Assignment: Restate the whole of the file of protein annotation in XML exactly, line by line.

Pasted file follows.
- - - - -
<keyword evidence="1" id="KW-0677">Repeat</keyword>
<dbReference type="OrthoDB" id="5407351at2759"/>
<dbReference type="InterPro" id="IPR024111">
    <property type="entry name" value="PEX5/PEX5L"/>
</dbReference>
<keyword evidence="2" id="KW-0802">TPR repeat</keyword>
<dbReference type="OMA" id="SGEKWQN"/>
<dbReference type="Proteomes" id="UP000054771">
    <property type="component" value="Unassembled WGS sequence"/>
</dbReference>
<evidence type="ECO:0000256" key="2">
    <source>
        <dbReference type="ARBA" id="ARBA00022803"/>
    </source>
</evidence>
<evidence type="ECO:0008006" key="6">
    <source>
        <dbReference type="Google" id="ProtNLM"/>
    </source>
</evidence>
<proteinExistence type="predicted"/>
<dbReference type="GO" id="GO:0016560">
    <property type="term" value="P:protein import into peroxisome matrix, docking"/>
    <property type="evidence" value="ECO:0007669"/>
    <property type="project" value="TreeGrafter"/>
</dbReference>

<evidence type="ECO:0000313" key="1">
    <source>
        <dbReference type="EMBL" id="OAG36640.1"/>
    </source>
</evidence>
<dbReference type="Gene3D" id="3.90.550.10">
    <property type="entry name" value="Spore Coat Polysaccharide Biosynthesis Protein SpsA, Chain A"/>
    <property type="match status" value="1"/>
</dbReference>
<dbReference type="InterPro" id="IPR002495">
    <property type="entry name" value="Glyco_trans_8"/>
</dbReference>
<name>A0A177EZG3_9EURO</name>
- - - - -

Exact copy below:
<keyword evidence="1" id="KW-0677">Repeat</keyword>
<dbReference type="OrthoDB" id="5407351at2759"/>
<dbReference type="InterPro" id="IPR024111">
    <property type="entry name" value="PEX5/PEX5L"/>
</dbReference>
<keyword evidence="2" id="KW-0802">TPR repeat</keyword>
<dbReference type="OMA" id="SGEKWQN"/>
<dbReference type="Proteomes" id="UP000054771">
    <property type="component" value="Unassembled WGS sequence"/>
</dbReference>
<evidence type="ECO:0000256" key="2">
    <source>
        <dbReference type="ARBA" id="ARBA00022803"/>
    </source>
</evidence>
<evidence type="ECO:0008006" key="6">
    <source>
        <dbReference type="Google" id="ProtNLM"/>
    </source>
</evidence>
<proteinExistence type="predicted"/>
<dbReference type="GO" id="GO:0016560">
    <property type="term" value="P:protein import into peroxisome matrix, docking"/>
    <property type="evidence" value="ECO:0007669"/>
    <property type="project" value="TreeGrafter"/>
</dbReference>

<evidence type="ECO:0000313" key="1">
    <source>
        <dbReference type="EMBL" id="OAG36640.1"/>
    </source>
</evidence>
<dbReference type="Gene3D" id="3.90.550.10">
    <property type="entry name" value="Spore Coat Polysaccharide Biosynthesis Protein SpsA, Chain A"/>
    <property type="match status" value="1"/>
</dbReference>
<dbReference type="InterPro" id="IPR002495">
    <property type="entry name" value="Glyco_trans_8"/>
</dbReference>
<name>A0A177EZG3_9EURO</name>